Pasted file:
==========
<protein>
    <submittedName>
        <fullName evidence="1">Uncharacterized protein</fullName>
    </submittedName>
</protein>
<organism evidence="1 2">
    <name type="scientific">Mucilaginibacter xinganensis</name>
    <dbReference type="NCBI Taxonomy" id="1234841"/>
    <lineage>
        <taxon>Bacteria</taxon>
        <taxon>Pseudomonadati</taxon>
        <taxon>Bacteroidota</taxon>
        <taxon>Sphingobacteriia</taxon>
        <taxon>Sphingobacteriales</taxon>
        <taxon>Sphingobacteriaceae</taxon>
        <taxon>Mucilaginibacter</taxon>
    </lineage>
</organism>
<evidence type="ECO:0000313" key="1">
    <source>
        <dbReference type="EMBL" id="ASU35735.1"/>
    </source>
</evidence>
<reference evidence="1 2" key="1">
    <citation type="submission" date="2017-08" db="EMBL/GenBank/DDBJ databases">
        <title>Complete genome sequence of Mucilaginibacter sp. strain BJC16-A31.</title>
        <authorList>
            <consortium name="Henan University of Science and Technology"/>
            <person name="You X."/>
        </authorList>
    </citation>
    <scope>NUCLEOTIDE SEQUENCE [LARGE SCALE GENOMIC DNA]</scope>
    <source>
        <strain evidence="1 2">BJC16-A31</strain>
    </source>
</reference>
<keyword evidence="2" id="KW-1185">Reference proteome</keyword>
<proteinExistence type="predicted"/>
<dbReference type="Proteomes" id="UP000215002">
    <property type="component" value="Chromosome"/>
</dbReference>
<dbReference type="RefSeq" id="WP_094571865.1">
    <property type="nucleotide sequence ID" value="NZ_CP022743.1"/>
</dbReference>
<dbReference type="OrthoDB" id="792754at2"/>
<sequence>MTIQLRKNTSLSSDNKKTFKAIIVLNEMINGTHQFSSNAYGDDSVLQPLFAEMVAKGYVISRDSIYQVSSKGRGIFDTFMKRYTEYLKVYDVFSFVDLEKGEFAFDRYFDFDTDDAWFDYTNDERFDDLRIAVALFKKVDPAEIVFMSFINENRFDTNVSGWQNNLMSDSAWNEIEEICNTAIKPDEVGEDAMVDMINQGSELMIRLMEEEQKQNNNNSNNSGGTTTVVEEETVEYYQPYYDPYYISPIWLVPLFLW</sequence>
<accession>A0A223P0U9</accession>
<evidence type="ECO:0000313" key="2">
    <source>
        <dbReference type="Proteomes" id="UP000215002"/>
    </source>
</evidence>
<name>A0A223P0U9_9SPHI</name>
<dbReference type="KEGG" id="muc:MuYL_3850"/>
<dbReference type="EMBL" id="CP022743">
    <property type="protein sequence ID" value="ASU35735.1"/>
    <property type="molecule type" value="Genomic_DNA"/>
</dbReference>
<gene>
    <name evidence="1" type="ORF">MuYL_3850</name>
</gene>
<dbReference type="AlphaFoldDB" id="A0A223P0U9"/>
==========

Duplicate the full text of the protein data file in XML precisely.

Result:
<protein>
    <submittedName>
        <fullName evidence="1">Uncharacterized protein</fullName>
    </submittedName>
</protein>
<organism evidence="1 2">
    <name type="scientific">Mucilaginibacter xinganensis</name>
    <dbReference type="NCBI Taxonomy" id="1234841"/>
    <lineage>
        <taxon>Bacteria</taxon>
        <taxon>Pseudomonadati</taxon>
        <taxon>Bacteroidota</taxon>
        <taxon>Sphingobacteriia</taxon>
        <taxon>Sphingobacteriales</taxon>
        <taxon>Sphingobacteriaceae</taxon>
        <taxon>Mucilaginibacter</taxon>
    </lineage>
</organism>
<evidence type="ECO:0000313" key="1">
    <source>
        <dbReference type="EMBL" id="ASU35735.1"/>
    </source>
</evidence>
<reference evidence="1 2" key="1">
    <citation type="submission" date="2017-08" db="EMBL/GenBank/DDBJ databases">
        <title>Complete genome sequence of Mucilaginibacter sp. strain BJC16-A31.</title>
        <authorList>
            <consortium name="Henan University of Science and Technology"/>
            <person name="You X."/>
        </authorList>
    </citation>
    <scope>NUCLEOTIDE SEQUENCE [LARGE SCALE GENOMIC DNA]</scope>
    <source>
        <strain evidence="1 2">BJC16-A31</strain>
    </source>
</reference>
<keyword evidence="2" id="KW-1185">Reference proteome</keyword>
<proteinExistence type="predicted"/>
<dbReference type="Proteomes" id="UP000215002">
    <property type="component" value="Chromosome"/>
</dbReference>
<dbReference type="RefSeq" id="WP_094571865.1">
    <property type="nucleotide sequence ID" value="NZ_CP022743.1"/>
</dbReference>
<dbReference type="OrthoDB" id="792754at2"/>
<sequence>MTIQLRKNTSLSSDNKKTFKAIIVLNEMINGTHQFSSNAYGDDSVLQPLFAEMVAKGYVISRDSIYQVSSKGRGIFDTFMKRYTEYLKVYDVFSFVDLEKGEFAFDRYFDFDTDDAWFDYTNDERFDDLRIAVALFKKVDPAEIVFMSFINENRFDTNVSGWQNNLMSDSAWNEIEEICNTAIKPDEVGEDAMVDMINQGSELMIRLMEEEQKQNNNNSNNSGGTTTVVEEETVEYYQPYYDPYYISPIWLVPLFLW</sequence>
<accession>A0A223P0U9</accession>
<evidence type="ECO:0000313" key="2">
    <source>
        <dbReference type="Proteomes" id="UP000215002"/>
    </source>
</evidence>
<name>A0A223P0U9_9SPHI</name>
<dbReference type="KEGG" id="muc:MuYL_3850"/>
<dbReference type="EMBL" id="CP022743">
    <property type="protein sequence ID" value="ASU35735.1"/>
    <property type="molecule type" value="Genomic_DNA"/>
</dbReference>
<gene>
    <name evidence="1" type="ORF">MuYL_3850</name>
</gene>
<dbReference type="AlphaFoldDB" id="A0A223P0U9"/>